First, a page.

Monday, May 26, 2014

This Star Won't Go Out: The Life and Words of Esther Grace Earl by Esther Earl (et al.)

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Publication date: 2014
Publisher: Dutton
Pages: 431
My rating: 4 stars
Ages: 14+

When Esther died from thyroid cancer at 16, she left one goal unfulfilled--to be a published author. Her parents made that goal come true with this book as they use letters she wrote, her journals, and emails, along with stories from friends and family, to create this book. We learn about the last year or so of Esther's life as she reaches out to people and inspires them to make a change.

I first learned about Esther through the online community started by John and Hank Green called "nerdfighteria." Reading this book made me realize what exactly it was about Esther that was so compelling, and why she was so loved. I feel that this is a unique look into someone's life that we rarely get--to be able to read her own words, and realize that she got angry, and hated her cancer, but that she worried about her relationship with her family and God, too. Even though I knew how her story ended, I still found myself crying along with the rest of her family, mourning a girl I never knew.

I feel that it is hard to share my criticisms, because I'm afraid that it might seem that I'm criticizing Esther, her journey, and her family. I'm not in anyway. I think she was incredible. She went through everything with grace. My criticism is actually toward the editing. Having worked in documentary editing, I understand the need to balance clarity with staying true to the original document, but as I was reading it I kept being drawn out of Esther's story by poor editing choices. Whether it was the way certain things were grouped together, or that it wasn't clear who was writing what, or the inconsistencies in headings, dates, etc. That's the only reason I gave this four stars, because otherwise I think everyone should get to know Esther and the good she inspired in the world--and how she still lives on in the lives of others and her family's foundation.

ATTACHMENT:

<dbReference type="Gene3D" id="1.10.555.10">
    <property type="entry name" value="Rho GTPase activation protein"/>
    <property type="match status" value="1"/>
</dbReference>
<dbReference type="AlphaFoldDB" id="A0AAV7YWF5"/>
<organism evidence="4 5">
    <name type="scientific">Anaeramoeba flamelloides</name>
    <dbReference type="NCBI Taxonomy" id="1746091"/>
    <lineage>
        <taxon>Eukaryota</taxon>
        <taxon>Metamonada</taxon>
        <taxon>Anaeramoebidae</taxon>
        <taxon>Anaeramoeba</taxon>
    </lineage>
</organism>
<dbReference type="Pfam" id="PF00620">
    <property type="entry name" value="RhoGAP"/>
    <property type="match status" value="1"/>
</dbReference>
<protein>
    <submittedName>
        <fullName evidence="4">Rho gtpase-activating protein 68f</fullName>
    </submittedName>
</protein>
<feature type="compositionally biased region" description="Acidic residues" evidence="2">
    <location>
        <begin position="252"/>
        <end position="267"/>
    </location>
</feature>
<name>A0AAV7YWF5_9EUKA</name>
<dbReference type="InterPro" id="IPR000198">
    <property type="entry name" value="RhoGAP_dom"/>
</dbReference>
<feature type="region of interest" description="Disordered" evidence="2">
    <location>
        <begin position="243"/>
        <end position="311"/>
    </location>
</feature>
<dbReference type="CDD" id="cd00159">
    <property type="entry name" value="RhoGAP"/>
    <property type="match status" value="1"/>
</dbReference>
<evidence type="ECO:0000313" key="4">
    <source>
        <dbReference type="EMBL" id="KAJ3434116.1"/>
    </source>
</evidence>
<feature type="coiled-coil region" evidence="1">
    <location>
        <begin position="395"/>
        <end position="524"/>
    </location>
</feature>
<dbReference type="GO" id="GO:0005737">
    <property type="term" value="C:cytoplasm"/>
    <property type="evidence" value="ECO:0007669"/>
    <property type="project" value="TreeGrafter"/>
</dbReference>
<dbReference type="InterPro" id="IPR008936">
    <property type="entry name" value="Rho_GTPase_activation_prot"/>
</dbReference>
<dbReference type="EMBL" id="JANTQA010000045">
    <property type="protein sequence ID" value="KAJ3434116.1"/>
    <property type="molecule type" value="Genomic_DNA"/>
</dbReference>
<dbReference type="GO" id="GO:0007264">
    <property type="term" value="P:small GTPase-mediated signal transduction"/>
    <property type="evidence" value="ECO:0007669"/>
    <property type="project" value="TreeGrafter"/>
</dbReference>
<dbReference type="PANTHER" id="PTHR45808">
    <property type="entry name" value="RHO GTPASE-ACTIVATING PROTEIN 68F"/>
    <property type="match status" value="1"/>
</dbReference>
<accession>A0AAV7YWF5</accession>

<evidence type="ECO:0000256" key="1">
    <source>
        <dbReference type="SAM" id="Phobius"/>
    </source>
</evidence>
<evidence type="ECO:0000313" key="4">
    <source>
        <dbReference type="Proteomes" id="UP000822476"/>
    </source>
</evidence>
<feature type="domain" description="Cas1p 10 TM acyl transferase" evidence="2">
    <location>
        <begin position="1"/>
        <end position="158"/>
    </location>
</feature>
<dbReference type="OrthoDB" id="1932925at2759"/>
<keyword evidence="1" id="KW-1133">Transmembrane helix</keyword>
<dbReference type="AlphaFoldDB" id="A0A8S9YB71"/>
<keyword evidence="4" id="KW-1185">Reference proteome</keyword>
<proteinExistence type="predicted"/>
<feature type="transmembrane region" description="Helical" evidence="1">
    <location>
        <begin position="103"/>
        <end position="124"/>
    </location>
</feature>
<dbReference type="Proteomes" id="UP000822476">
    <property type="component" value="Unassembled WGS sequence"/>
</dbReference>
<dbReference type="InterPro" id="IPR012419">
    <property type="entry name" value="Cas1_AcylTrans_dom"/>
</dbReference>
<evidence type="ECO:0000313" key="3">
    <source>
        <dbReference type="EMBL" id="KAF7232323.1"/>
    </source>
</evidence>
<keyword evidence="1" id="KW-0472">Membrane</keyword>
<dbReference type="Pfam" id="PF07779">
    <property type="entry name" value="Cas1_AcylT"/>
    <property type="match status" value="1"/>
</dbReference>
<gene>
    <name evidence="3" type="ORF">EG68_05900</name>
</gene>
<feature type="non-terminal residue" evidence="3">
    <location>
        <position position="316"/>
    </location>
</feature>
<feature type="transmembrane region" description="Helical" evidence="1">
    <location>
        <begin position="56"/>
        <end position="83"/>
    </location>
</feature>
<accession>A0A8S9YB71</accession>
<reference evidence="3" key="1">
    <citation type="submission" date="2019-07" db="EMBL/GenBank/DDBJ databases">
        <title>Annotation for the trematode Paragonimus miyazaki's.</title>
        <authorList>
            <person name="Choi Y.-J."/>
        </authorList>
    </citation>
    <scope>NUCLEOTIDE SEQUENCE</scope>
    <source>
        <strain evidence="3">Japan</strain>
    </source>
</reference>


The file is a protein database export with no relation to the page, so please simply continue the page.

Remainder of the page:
*I am not compensated by Amazon in anyway.

Monday, May 19, 2014

Ketchup Clouds by Annabel Pitcher

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Publication date: 2012
Publisher: Little, Brown and Company
Pages: 261
My rating: 3 stars
Ages: 16+

Zoe is a teenager living in England. Stuart Harris is a prisoner on death row in Texas. They have one thing in common--as Zoe puts it in her first letter to Mr. Harris: "I know what it's like . . . Mine was a boy. And I killed him three months ago." That begins a one sided correspondence in which Zoe shares both the present and the past as she deals with the guilt and grief she's feeling.

I really like Zoe as the narrator. She's honest and straightforward. She's able to wind together both parts of the story she's telling, how her actions in the past affect her present. It's a little hard to tell her age--I would guess about 16, but at times she seemed younger than that to me.

Ketchup Clouds puts forward some interesting ideas and questions about guilt, death, capital punishment, and love. It's easy to see how something can turn out so differently if you had only made a different choice once out of a hundred little times. But in the end, you can't go back and change it.

There are somethings that I feel were never really resolved, though I didn't necessarily want the book to be any longer. It was mostly issues in Zoe's family, but I suppose that really that was just background and over the year the novel takes place not everything could be resolved so well. There are some scenes of a sexual nature, but very little to no swearing (I didn't notice anything).

*I do not receive compensation from Amazon.

Monday, May 12, 2014